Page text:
>> Now: It's been a few years since a question like this appeared on-list.
>> General questions go to StackOverflow presumably. Individual "where's my
>> bug" questions are not asked.
> Probably for the best, to be honest.
> Now, if it was students asking for help with their programming subjects on
> the other hand...
> Actually, we gave at least two talks in the early teens (the exact years
> escape me now -- probably 2010 and 2011) to Programming Fundamentals
> students offering advice on how to do the assignments amongst other things.
> They were pretty well-attended, as you would imagine. Worth resurrecting.
> ### Projects
>> Past: Projects were rallying points for members, whether they came to
>> fruition or not. Some that come to mind are the Olympic brick
>> inscriptions, a b33r/coke powered server, long-range wifi access to
>> Progsoc, and a Jukebox
>> Now: No projects have happened for a long time. I wonder if we have
>> sufficient cohesion / interest to be able to get consensus and momentum
>> on a project... but perhaps a project is exactly what we need.
> Our last project was, I believe, in 2014 with our 'Norman' keyless access
> project, when we still had the room. Carlin and D'Netto can tell us more
> about that, if they're reading this...
> I do remember Jacob Dunk creating an app for the Verge Festival at Sydney
> Uni in 2013, which was awesome, because we actually wrote some software in
> the name of ProgSoc.
> There was the programmable bar fridge idea that was mooted at our meetup
> last Thursday...
> ### Meet ups
>> Past: Social gatherings, hanging out with like-minded peeps.
>> Now: Unsure. The ravens' scrolls don't reach to Thailand. Subsidised /
>> free events are a perennial winner.
> When I joined in 2008, we really didn't do much in the way of events. We
> didn't need to, really. We had our own room, and that's all we needed for
> our weekly meetings.
> Eventually, though, we decided to be a bit more social and
> community-minded. We spread our wings with talks in 2011 (see below). Then,
> in 2012, we held the very first UTS Programming Competition. It was so
> successful, we held four more consecutive editions from 2013 to 2016
> inclusive. Who knows, we might resume the ProgComp next year...
> Our best month ever in my opinion was March of 2014. To celebrate our 25th
> anniversary, we hosted not only a programming competition, but also our
> first, and to date, only weekend hackathon, Code2Day. Yes, we actually
> did a HACKATHON. This is what ProgSoc has been capable of.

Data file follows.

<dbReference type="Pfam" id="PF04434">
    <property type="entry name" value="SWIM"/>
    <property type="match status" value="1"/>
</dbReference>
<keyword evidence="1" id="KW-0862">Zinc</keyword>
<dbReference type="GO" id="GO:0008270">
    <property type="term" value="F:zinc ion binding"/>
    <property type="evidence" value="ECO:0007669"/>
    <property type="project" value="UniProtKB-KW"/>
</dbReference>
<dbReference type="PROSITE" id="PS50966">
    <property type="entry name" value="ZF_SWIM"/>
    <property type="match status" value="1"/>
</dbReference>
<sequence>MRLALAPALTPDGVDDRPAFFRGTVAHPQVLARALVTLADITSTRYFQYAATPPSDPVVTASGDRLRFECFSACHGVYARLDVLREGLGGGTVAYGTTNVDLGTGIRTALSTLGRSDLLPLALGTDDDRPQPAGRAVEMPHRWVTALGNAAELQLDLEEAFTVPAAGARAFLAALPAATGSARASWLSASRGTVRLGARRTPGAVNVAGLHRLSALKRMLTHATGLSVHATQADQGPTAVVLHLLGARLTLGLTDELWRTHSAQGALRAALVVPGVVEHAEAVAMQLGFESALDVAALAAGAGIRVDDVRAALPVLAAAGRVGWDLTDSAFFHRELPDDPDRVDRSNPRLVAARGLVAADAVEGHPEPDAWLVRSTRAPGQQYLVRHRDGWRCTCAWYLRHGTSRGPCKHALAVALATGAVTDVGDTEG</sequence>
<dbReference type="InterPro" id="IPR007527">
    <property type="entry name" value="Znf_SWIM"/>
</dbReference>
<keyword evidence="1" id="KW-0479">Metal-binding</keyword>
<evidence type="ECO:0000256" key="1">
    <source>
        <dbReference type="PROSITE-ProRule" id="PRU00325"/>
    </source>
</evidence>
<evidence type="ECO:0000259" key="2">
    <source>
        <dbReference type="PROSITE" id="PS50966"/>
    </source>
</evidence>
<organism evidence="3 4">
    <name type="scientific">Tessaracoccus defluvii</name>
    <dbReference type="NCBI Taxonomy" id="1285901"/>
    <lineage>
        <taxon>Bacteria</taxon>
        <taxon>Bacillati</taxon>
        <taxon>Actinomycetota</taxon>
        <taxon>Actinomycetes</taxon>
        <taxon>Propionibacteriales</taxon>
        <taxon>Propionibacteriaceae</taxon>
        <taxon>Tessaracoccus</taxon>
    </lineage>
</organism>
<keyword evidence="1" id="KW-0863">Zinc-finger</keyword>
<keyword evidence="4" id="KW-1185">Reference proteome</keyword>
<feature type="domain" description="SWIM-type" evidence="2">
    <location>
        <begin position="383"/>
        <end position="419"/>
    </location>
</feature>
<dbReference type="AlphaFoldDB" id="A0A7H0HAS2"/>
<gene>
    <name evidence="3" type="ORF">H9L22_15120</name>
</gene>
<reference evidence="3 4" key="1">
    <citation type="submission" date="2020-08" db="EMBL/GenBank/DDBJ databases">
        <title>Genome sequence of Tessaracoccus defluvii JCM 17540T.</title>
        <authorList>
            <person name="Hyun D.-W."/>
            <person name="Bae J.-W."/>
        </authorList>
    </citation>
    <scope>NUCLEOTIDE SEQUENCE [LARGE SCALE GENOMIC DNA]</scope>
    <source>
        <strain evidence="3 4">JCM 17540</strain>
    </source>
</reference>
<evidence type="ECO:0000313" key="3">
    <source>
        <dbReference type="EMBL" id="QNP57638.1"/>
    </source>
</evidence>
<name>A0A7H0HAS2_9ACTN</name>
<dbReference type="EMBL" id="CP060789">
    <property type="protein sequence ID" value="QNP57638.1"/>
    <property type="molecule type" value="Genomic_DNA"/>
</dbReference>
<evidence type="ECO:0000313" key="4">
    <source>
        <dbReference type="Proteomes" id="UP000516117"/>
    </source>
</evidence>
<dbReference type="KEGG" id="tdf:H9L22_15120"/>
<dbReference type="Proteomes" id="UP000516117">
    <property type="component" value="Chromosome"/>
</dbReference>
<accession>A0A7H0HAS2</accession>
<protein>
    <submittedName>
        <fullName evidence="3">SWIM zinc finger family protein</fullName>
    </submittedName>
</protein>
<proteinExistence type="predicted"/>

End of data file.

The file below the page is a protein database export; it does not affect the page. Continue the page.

> To say it was a mammoth undertaking to stage not one, but TWO major events
> in one month, is an understatement. But we were a crack team and we pulled
> it off. It really was the high point of ProgSoc. I had never been prouder
> to have been part of the club at that point.
> Then ProgSoc's slow decline began. After losing the room in 2015, we never
> truly recovered. Hopefully with a concerted effort on everyone's part our
> fortunes will change!
> ### Sharing of knowledge / talks
>> Presentations on particular topics of clue. I'm pretty sure that this
>> has happened a few times in the past, but can't remember an instance of
>> Now: Tom mentioned that a shared space could be used for such.
> I remember 2011 being The Year of Talks for ProgSoc. We had at least four:
> apart from the aforementioned ProgFun talk, we did IPv6, network security
> and something related to web development, I think. My memories are fading.
> My colleague would like to give a talk on User Experience -- stay tuned
> for that! Also, we'd like to get that guy from Dev Diner back for
> another talk -- his presentation on Virtual Reality in 2016 was
> well-received and reasonably well-attended.
> * What *you* currently value about Progsoc. Why are you (still) here?
> Because I love ProgSoc with all my heart. I gave so much to it and it gave
> me so much in return. I got more out of it than any coursework or any other
> experience at UTS. I am who I am today because of ProgSoc -- that's no
> And I want others to have a similar experience.
> * What you *would* value, ie what you hope Progsoc will provide.
>> * What Progsoc could provide to the community (Progsoc, FoEaIT, UTS,
>> Sydney, Australia...)?
> The possibilities are endless.
> P.S. The people who should be reading this and responding (i.e. not old
> timers) are not likely to be subscribed to this mailing list, sadly.
>  http://progsoc.org/wiki/Printed_Publications#TFM
>  http://progsoc.org/wiki/TFM:Contents
>  http://progsoc.org/wiki/Printed_Publications#Past_Publications
>  http://progsoc.org/wiki/Programming_Competitions
>  http://progsoc.org/code2day/
>  https://devdiner.com/
> To judiciously use split infinitives is fine by me...
> Progsoc mailing list
> Progsoc at progsoc.org
"And let us consider again, that all the law is not in the hand of Giant
Despair: others, so far as I can understand, have been taken by him as well
as we, and yet have escaped out of his hands."
-------------- next part --------------
An HTML attachment was scrubbed...
More information about the Progsoc